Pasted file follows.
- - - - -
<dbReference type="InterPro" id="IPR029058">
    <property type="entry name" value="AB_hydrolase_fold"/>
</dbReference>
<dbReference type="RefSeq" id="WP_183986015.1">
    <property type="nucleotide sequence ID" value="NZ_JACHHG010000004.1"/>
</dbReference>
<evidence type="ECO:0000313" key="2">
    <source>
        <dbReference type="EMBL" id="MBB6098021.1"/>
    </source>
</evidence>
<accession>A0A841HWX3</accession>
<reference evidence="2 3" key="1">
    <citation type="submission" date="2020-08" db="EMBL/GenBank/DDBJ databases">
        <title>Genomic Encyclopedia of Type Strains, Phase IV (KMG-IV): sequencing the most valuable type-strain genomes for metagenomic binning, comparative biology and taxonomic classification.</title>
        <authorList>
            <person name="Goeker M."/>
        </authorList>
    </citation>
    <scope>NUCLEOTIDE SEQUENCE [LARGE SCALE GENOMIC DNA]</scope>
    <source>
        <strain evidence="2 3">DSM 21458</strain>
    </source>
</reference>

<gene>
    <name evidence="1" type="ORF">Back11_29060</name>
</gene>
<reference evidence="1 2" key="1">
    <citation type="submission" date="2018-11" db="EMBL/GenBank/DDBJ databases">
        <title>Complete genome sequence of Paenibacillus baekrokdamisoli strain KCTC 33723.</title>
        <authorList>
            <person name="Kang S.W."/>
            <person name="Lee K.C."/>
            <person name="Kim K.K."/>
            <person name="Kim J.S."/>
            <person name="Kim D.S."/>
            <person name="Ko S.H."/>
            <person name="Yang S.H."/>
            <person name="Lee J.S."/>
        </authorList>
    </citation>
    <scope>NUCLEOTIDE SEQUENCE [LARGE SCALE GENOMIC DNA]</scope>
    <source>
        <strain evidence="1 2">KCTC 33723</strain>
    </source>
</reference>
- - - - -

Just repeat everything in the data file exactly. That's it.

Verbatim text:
<dbReference type="InterPro" id="IPR029058">
    <property type="entry name" value="AB_hydrolase_fold"/>
</dbReference>
<dbReference type="RefSeq" id="WP_183986015.1">
    <property type="nucleotide sequence ID" value="NZ_JACHHG010000004.1"/>
</dbReference>
<evidence type="ECO:0000313" key="2">
    <source>
        <dbReference type="EMBL" id="MBB6098021.1"/>
    </source>
</evidence>
<accession>A0A841HWX3</accession>
<reference evidence="2 3" key="1">
    <citation type="submission" date="2020-08" db="EMBL/GenBank/DDBJ databases">
        <title>Genomic Encyclopedia of Type Strains, Phase IV (KMG-IV): sequencing the most valuable type-strain genomes for metagenomic binning, comparative biology and taxonomic classification.</title>
        <authorList>
            <person name="Goeker M."/>
        </authorList>
    </citation>
    <scope>NUCLEOTIDE SEQUENCE [LARGE SCALE GENOMIC DNA]</scope>
    <source>
        <strain evidence="2 3">DSM 21458</strain>
    </source>
</reference>

<gene>
    <name evidence="1" type="ORF">Back11_29060</name>
</gene>
<reference evidence="1 2" key="1">
    <citation type="submission" date="2018-11" db="EMBL/GenBank/DDBJ databases">
        <title>Complete genome sequence of Paenibacillus baekrokdamisoli strain KCTC 33723.</title>
        <authorList>
            <person name="Kang S.W."/>
            <person name="Lee K.C."/>
            <person name="Kim K.K."/>
            <person name="Kim J.S."/>
            <person name="Kim D.S."/>
            <person name="Ko S.H."/>
            <person name="Yang S.H."/>
            <person name="Lee J.S."/>
        </authorList>
    </citation>
    <scope>NUCLEOTIDE SEQUENCE [LARGE SCALE GENOMIC DNA]</scope>
    <source>
        <strain evidence="1 2">KCTC 33723</strain>
    </source>
</reference>